Do the children of the poor deserve a childhood?

Reinforcing Inequalities 

In May 2015, the NDA II Central government amended India’s Child Labour Act enabling children of the poor to “work” in family enterprises signaling legislative sanction to discrimination: one standard for the children of the poor and the artisan class and another for the privileged.Columnist Madhu Prasad comments:

It’s now official. Poverty and the fragile conditions of life of the majority of India’s population are going to form the basis of legislative discrimination, and not be the target of corrective legislation. The union cabinet’s approval of amendments to the Child Labour (Prohibition and Regulation) Act 1986 makes this abundantly clear. Ostensibly seeking a complete ban on employment of children upto 14 years of age, the amendments smuggle in the caveat that “family enterprises” are exempt from this ban as long as the children’s labour does not “interfere” with their education.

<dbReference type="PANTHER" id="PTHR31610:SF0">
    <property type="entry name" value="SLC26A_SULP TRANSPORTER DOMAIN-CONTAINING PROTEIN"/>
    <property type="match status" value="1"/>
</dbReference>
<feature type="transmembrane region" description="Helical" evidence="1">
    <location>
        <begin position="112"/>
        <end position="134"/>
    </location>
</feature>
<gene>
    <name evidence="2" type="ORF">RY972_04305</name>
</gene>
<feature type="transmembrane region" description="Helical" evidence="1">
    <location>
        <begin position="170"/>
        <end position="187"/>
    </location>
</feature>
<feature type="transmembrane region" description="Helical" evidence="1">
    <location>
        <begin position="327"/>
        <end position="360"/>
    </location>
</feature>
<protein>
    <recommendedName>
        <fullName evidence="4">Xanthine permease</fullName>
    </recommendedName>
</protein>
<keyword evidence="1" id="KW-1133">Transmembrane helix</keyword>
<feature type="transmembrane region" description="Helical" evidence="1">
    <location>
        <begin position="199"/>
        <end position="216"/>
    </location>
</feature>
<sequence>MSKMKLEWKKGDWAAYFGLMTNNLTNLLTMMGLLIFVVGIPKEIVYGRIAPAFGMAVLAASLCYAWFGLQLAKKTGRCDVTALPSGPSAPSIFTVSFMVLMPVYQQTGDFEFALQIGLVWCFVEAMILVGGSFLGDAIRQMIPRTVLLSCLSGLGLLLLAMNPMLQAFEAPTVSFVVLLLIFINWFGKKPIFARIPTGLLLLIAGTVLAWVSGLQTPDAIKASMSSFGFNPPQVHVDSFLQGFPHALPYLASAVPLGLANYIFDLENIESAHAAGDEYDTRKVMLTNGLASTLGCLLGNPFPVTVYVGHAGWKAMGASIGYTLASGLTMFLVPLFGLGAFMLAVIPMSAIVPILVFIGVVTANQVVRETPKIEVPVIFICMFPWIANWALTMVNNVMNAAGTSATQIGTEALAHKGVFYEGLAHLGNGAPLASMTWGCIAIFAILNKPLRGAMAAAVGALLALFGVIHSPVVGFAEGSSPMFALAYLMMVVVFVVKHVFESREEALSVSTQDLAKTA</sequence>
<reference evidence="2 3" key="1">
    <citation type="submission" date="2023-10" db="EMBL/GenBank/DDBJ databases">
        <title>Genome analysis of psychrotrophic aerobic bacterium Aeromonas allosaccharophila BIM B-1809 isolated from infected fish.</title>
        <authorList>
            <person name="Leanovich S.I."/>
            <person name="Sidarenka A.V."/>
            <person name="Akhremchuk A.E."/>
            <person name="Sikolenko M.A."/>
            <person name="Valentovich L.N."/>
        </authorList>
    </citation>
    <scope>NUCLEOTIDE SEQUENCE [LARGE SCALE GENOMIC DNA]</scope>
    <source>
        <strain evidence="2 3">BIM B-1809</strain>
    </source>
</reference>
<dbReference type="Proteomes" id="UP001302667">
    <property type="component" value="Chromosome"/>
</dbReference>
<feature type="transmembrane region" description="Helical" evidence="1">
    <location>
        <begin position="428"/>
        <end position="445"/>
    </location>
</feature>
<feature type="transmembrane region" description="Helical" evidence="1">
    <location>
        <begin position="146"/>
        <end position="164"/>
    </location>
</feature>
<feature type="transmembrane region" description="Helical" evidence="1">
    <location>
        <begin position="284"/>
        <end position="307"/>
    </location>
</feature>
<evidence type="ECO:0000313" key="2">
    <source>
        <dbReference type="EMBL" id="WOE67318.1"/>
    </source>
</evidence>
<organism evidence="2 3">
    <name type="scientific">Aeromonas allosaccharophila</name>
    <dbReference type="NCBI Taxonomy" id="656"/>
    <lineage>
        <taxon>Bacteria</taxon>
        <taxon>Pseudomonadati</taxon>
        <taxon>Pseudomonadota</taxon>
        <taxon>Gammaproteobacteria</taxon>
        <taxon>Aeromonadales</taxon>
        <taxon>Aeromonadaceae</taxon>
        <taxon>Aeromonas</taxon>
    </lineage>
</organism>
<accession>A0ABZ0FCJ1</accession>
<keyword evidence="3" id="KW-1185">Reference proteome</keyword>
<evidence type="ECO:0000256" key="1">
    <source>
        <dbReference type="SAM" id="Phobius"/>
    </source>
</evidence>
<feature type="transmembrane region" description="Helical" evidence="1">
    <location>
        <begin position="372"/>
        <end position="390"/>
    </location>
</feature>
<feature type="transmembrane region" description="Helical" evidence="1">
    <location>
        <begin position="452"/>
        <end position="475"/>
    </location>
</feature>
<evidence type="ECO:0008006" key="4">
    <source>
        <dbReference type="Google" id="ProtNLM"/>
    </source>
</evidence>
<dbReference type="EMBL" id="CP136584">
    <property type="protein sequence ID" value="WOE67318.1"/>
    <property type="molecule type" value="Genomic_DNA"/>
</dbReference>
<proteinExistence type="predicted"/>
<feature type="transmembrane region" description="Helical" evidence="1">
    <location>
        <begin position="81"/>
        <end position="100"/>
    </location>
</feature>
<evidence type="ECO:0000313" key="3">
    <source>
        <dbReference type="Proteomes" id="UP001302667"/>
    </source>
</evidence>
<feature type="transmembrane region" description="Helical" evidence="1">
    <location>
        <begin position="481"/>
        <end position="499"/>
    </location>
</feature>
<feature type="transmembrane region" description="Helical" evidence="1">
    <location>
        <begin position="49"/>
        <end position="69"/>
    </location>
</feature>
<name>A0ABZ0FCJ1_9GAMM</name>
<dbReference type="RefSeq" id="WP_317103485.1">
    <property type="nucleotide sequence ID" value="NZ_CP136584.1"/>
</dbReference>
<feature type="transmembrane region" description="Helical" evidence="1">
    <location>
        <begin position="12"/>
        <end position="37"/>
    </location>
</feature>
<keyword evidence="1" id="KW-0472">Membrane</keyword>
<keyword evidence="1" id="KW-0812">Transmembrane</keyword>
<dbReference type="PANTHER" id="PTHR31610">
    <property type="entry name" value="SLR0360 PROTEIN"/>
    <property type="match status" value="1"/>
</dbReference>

The Right to Free and Compulsory Education Act (RTE 2009) notwithstanding, the virtual collapse of the government-funded and administered school system in the states and at the centre, is now an open secret. Hardly a week passes without fresh reports of the merger/closure of schools, currently estimated at over one and a half lakh, or the auction of government schools to private corporate houses, NGO’s or religious organisations.